In the event that the automatic interrogation of the selected day memory 45 does not locate a free time slot that is available for appointment, an output is not produced during interrogation of this memory 45. Instead, a counter 49, being pulsed concurrently with the memory 45, generates a pulse after such interrogation is completed, to message #2 generator 55a to inform the user and to request that a different mode or time parameter be selected, as discussed above. In the event of an output from the day memory 45, representing a free time slot, the alternate message generator 55a is disabled by the flip flop circuit 53 responding to the memory 45, whereby the user is only informed of the appointment being made and not given any no appointment message.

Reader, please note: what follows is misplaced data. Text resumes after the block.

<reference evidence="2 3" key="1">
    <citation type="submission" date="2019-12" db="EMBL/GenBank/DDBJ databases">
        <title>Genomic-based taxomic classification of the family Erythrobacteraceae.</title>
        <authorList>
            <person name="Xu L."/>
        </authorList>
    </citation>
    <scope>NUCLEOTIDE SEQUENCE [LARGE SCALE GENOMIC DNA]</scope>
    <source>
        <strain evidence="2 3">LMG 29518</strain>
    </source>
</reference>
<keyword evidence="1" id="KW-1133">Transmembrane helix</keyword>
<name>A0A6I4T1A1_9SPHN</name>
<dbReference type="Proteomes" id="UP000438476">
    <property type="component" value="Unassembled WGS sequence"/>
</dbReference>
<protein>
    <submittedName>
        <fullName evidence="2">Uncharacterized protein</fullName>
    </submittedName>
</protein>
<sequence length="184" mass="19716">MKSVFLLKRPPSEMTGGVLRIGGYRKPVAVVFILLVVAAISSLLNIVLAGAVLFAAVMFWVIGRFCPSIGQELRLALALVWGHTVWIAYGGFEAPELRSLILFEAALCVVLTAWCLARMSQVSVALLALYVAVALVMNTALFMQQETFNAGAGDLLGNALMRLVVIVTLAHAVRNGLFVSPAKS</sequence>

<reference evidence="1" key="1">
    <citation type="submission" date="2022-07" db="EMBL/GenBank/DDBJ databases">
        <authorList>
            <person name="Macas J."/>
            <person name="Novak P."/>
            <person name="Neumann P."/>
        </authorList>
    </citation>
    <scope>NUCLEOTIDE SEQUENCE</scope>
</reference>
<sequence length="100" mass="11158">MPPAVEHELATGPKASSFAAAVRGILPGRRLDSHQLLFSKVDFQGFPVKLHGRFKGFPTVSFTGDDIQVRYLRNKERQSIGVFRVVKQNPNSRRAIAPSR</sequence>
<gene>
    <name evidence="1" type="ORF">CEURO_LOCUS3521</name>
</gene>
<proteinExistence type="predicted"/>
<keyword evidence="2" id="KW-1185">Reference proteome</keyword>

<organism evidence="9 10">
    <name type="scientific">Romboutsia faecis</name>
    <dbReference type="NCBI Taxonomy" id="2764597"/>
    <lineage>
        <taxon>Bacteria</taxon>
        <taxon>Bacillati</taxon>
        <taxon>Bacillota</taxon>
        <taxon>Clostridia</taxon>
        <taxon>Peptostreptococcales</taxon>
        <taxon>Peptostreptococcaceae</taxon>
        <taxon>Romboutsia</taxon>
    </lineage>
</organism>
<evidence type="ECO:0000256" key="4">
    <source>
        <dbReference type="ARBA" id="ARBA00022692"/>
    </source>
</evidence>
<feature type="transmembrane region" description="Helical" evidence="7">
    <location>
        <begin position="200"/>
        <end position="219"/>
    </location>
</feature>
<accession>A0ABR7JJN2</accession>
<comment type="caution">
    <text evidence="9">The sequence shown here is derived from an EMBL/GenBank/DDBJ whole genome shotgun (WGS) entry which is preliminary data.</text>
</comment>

Briefly recapitulating the functioning of the circuit for the user's selection of a day mode, and the selection of a particular day, the section of the memory 45 containing the storage of appointments for that day (e.g. memory 45) is automatically interrogated by the clock pulses from 50, with the different time slots being chronologically interrogated. Assuming that appointments are to be scheduled every fifteen minute interval, during the day from 9 AM to 5 PM, each cf the day memories, or sections of the memories need have only 28 time slots, or addresses that are allocated for storage of appointments for that day. In the event that a free or uncommitted time slot is located during such chronological interrogation, an output signal is produced that discontinues further interrogation of the memory, informs the user or caller of the availability, enters the appointment and resets the circuit, as discussed above. However, in the event that all 28 time slots for that day have been previously filled, or engaged, a pulse counter 49, that is pulsed concurrently with interrogation of the memory, by the clock 50, responds to the 29th. pulse to generate an output signal to a message generator 55a, informing the user that an appointment is not available on that day, and to select a different day and/or a different mode of operation, and/or to call or visit to make an appointment in a person-to-person manner with a receptionist, secretary, or other person at that office. In the event that a free time slot has been previously located, before the 29th pulse from clock 50 is generated, then the output signal produced by the interrogated day memory 45 is directed to a flip flop circuit 53, to trigger the flip flop 53 and disable the gate circuit 59 from closing when it receives the output pulse from counter 49. The delay circuit 51 is selectively pulsed to reset the entire circuit, by either the output signal from the memory 45, or by the pulse outputted by gate 59 in the event that a free time slot is not located. Thus in the event that a free time slot is located in the selected day, the user is so informed by message generator 54a, as discussed above. However, in the event that a free time slot is not located during the selected day, a different message from generator 55a so informs the user, and issue a appropriate instructions.